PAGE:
UK Natural Gas: Gas-Specific or Oil Driven Pricing?
22 Pages Posted: 23 Dec 2013
Date Written: December 23, 2013
In this paper we investigate the time-varying relationship between oil and natural gas in the UK. We develop a model where relative prices can move between pricing-regimes; markets switch between being decoupled and integrated. Our model endogenously accounts for periods where oil and natural gas temporarily decouple due to gas specific pricing. We show that gas-specific pricing is primarily related to fall/winter peak-load gas pricing and that mean reversion in relative prices is dependent on the time of the year. Most of the reversion back to oil occurs in spring and summer when demand for gas to heating and electricity is low and net-availability and transport capacity high. Accounting for periods of gas specific pricing is relevant when determining the long-run equilibrium value of oil relative to natural gas. Utilizing the regime where evidence is strongest for integrated markets we find that oil is historically priced at 2.3 times the value of natural gas in the UK, and that markets have been decoupled for 49% of the sample. Our results do not indicate that peak-load pricing has become more prevalent in recent years, i.e., we find no evidence of underinvestment in capacity after deregulation.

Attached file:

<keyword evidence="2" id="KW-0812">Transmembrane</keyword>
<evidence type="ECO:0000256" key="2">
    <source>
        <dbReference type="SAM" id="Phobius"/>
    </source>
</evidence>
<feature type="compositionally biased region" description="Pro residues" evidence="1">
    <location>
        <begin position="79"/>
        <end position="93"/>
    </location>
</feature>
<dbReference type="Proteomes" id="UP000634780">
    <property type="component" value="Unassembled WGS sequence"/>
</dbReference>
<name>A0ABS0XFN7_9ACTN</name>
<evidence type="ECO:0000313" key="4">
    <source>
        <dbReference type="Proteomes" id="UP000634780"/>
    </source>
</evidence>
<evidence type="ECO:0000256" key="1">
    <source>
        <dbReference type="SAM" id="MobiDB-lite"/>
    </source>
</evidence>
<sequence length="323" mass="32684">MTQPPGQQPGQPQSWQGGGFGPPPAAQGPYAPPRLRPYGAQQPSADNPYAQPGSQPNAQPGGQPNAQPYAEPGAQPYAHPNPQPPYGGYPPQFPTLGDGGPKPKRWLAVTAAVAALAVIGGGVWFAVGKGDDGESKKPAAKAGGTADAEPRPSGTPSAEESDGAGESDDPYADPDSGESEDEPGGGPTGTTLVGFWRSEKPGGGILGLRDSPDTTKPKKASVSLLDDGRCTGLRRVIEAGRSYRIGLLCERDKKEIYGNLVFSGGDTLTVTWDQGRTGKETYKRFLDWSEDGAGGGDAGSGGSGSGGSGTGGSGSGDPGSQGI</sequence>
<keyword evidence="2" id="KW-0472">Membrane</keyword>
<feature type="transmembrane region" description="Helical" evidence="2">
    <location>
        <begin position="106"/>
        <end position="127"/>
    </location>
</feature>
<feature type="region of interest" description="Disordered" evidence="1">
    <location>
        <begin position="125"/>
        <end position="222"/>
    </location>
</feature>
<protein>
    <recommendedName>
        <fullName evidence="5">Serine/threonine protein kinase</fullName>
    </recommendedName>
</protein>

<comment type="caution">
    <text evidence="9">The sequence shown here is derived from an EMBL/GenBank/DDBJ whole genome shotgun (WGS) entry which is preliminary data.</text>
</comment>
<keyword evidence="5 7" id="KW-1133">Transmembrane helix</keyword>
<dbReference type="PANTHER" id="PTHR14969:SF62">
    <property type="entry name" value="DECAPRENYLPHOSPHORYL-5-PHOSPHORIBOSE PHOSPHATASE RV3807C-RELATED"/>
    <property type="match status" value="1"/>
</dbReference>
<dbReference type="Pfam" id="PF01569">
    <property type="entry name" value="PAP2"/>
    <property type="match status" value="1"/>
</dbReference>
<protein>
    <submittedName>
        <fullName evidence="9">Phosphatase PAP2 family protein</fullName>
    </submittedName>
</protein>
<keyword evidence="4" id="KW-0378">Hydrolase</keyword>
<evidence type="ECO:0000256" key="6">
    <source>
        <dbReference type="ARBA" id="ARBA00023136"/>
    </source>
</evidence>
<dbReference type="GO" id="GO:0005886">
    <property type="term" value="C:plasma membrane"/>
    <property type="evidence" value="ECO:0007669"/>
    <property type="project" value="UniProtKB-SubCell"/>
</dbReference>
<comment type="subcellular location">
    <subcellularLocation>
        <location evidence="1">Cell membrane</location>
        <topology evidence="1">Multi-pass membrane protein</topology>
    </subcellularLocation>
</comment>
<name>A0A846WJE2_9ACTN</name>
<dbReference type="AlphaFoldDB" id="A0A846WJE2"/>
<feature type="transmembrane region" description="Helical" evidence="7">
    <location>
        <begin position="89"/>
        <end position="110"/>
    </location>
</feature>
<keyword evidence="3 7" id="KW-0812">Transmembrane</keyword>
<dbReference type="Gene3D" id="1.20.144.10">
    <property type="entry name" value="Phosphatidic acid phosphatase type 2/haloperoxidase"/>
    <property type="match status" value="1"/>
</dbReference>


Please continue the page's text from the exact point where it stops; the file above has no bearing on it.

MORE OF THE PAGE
Keywords: oil, natural gas, seasonality, regime switching, demand, capacity, commodity price dynamics
JEL Classification: Q310, Q410, Q470
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